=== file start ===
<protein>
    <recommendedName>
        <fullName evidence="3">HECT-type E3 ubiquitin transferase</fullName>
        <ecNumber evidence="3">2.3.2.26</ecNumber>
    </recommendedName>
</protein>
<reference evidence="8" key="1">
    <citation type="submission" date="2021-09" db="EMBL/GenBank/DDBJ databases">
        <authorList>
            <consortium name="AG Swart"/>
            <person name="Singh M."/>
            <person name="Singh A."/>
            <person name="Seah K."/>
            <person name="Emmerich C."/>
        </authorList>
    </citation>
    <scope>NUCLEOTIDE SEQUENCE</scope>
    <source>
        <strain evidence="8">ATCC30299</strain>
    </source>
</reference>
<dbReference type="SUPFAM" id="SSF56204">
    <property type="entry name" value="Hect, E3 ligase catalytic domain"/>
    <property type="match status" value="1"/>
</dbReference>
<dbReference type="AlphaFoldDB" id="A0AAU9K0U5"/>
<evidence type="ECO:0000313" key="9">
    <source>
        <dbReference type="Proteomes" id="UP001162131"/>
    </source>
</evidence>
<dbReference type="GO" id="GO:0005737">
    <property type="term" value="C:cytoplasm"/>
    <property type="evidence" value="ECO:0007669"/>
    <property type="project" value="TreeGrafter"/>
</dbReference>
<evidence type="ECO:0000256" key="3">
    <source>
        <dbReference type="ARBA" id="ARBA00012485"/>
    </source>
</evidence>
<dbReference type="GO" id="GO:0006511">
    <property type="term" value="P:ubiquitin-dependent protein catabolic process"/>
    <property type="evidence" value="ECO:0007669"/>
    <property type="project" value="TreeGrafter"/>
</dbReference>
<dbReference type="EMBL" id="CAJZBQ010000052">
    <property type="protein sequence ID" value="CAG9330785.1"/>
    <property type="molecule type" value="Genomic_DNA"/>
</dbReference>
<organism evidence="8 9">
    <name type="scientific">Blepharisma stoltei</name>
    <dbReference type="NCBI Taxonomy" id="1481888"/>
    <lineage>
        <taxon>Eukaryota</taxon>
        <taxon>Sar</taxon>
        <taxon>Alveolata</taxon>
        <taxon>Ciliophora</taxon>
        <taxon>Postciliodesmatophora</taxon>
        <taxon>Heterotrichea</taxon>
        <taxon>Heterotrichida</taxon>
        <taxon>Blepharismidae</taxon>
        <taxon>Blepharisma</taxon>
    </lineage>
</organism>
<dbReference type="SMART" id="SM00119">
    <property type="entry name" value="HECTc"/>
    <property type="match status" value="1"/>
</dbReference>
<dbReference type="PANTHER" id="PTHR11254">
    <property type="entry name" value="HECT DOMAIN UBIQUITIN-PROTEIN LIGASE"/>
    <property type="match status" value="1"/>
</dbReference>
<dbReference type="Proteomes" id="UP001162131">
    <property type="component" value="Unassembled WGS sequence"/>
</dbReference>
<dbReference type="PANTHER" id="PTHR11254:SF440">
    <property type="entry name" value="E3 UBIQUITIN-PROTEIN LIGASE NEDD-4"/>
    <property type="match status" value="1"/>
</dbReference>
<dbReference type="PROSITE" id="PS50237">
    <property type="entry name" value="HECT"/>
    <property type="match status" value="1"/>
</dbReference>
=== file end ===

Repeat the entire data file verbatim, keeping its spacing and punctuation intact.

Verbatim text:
<protein>
    <recommendedName>
        <fullName evidence="3">HECT-type E3 ubiquitin transferase</fullName>
        <ecNumber evidence="3">2.3.2.26</ecNumber>
    </recommendedName>
</protein>
<reference evidence="8" key="1">
    <citation type="submission" date="2021-09" db="EMBL/GenBank/DDBJ databases">
        <authorList>
            <consortium name="AG Swart"/>
            <person name="Singh M."/>
            <person name="Singh A."/>
            <person name="Seah K."/>
            <person name="Emmerich C."/>
        </authorList>
    </citation>
    <scope>NUCLEOTIDE SEQUENCE</scope>
    <source>
        <strain evidence="8">ATCC30299</strain>
    </source>
</reference>
<dbReference type="SUPFAM" id="SSF56204">
    <property type="entry name" value="Hect, E3 ligase catalytic domain"/>
    <property type="match status" value="1"/>
</dbReference>
<dbReference type="AlphaFoldDB" id="A0AAU9K0U5"/>
<evidence type="ECO:0000313" key="9">
    <source>
        <dbReference type="Proteomes" id="UP001162131"/>
    </source>
</evidence>
<dbReference type="GO" id="GO:0005737">
    <property type="term" value="C:cytoplasm"/>
    <property type="evidence" value="ECO:0007669"/>
    <property type="project" value="TreeGrafter"/>
</dbReference>
<evidence type="ECO:0000256" key="3">
    <source>
        <dbReference type="ARBA" id="ARBA00012485"/>
    </source>
</evidence>
<dbReference type="GO" id="GO:0006511">
    <property type="term" value="P:ubiquitin-dependent protein catabolic process"/>
    <property type="evidence" value="ECO:0007669"/>
    <property type="project" value="TreeGrafter"/>
</dbReference>
<dbReference type="EMBL" id="CAJZBQ010000052">
    <property type="protein sequence ID" value="CAG9330785.1"/>
    <property type="molecule type" value="Genomic_DNA"/>
</dbReference>
<organism evidence="8 9">
    <name type="scientific">Blepharisma stoltei</name>
    <dbReference type="NCBI Taxonomy" id="1481888"/>
    <lineage>
        <taxon>Eukaryota</taxon>
        <taxon>Sar</taxon>
        <taxon>Alveolata</taxon>
        <taxon>Ciliophora</taxon>
        <taxon>Postciliodesmatophora</taxon>
        <taxon>Heterotrichea</taxon>
        <taxon>Heterotrichida</taxon>
        <taxon>Blepharismidae</taxon>
        <taxon>Blepharisma</taxon>
    </lineage>
</organism>
<dbReference type="SMART" id="SM00119">
    <property type="entry name" value="HECTc"/>
    <property type="match status" value="1"/>
</dbReference>
<dbReference type="PANTHER" id="PTHR11254">
    <property type="entry name" value="HECT DOMAIN UBIQUITIN-PROTEIN LIGASE"/>
    <property type="match status" value="1"/>
</dbReference>
<dbReference type="Proteomes" id="UP001162131">
    <property type="component" value="Unassembled WGS sequence"/>
</dbReference>
<dbReference type="PANTHER" id="PTHR11254:SF440">
    <property type="entry name" value="E3 UBIQUITIN-PROTEIN LIGASE NEDD-4"/>
    <property type="match status" value="1"/>
</dbReference>
<dbReference type="PROSITE" id="PS50237">
    <property type="entry name" value="HECT"/>
    <property type="match status" value="1"/>
</dbReference>